We Need to Talk about Access

Rights or Responsibilities?

I used to think the UK had some of the the best mountain bike access in the world. Sure it’s not quite up there with the Scandinavian concept of allemansrätten, but Scotland was looking pretty close and there was hope that the rest of the country would follow.

We were on the cusp of a beautiful trail riding utopia, where mountain bikers be seen as legitimate and everything would be fair game to ride. In the meantime an unofficial version, made up of poaching suitable trails and footpaths, seemed to be working in a few different areas as long as it was mainly low-key.

But in the past year I’ve been lucky to sample different approaches to access around the world. I’ve visited places that, on the face of it, are worse off than us Brits with our historic rights – locations that only have a trail network because of the hard work of volunteers and local groups that graft to make it happen. Perfect trails that ride well because riders have a sense of responsibility and respect due to the nature of the trails existence.

I’ve come to realise that maybe access rights aren’t the perfect solution I’d always believed they were, because there seems to be a sense of entitlement that goes hand in hand with them as part of the deal. A sense of entitlement that translates to riding with little thought for the long term quality of the trail.

I write this from a selfish point of view. I want to ride good trails. Decent singletrack, not some two metre wide morass of muddy lines, where a once great bit of technical riding has been bludgeoned into surrender by a winter of sessioning in unsuitable conditions, never to return to its former glory. I’ve watched trails deteriorate into mediocrity by the succession of cut corners, chicken lines and straightlining that comes with the sudden shared-on-the-internet popularity of a previously little ridden gem.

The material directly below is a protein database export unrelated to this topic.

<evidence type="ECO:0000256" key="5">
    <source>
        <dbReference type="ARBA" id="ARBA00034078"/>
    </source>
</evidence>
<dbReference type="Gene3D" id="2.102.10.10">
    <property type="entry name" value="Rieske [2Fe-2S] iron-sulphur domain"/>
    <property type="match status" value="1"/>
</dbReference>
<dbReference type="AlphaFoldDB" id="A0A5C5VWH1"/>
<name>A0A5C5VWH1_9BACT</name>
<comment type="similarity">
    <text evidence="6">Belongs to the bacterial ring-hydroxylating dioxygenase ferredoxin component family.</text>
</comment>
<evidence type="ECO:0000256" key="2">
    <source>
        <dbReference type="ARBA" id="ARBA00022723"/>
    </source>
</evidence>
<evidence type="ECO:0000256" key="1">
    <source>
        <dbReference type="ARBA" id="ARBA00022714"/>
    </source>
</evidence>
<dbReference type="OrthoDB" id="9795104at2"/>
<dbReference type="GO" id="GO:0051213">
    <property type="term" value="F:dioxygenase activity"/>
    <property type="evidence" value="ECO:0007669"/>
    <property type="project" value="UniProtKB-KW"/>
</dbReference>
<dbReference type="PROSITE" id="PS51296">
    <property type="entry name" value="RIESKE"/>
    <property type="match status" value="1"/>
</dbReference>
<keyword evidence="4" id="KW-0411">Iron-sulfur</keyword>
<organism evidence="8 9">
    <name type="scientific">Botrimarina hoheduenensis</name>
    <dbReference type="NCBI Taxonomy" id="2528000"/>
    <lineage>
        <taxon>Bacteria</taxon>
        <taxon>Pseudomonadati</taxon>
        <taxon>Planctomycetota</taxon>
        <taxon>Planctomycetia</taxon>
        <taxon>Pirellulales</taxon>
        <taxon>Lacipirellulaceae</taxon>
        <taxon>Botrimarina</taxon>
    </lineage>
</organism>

If we want good riding there has to be a measure of responsibility, rather than the ‘hammer it then move on once the magic has gone’ attitude we seem to have adopted.

Rights or Responsibilities? Or, Rights and Responsibilities? Is there a better way to approach the situation that we find ourselves in?

Is there something to learn from the work that groups such as the Sierra Buttes Trail Stewardship or the Mokihinui-Lyell Backcountry Trust have done to create trails that far surpass anything the UK has to offer? Are groups such as the  Tweed Valley Trail Association or Ride Sheffield models for a way mountain bikers can better engage in stewardship and advocacy? Are we starting to see the beginnings of some coordinated approach to trail issues finally?

So here at RADvenure we’ve decided to host a series or articles and interviews that look at the issues surrounding access from as many perspectives as possible.

There’s got to be a better way forward, and it’s time we got the conversation started.

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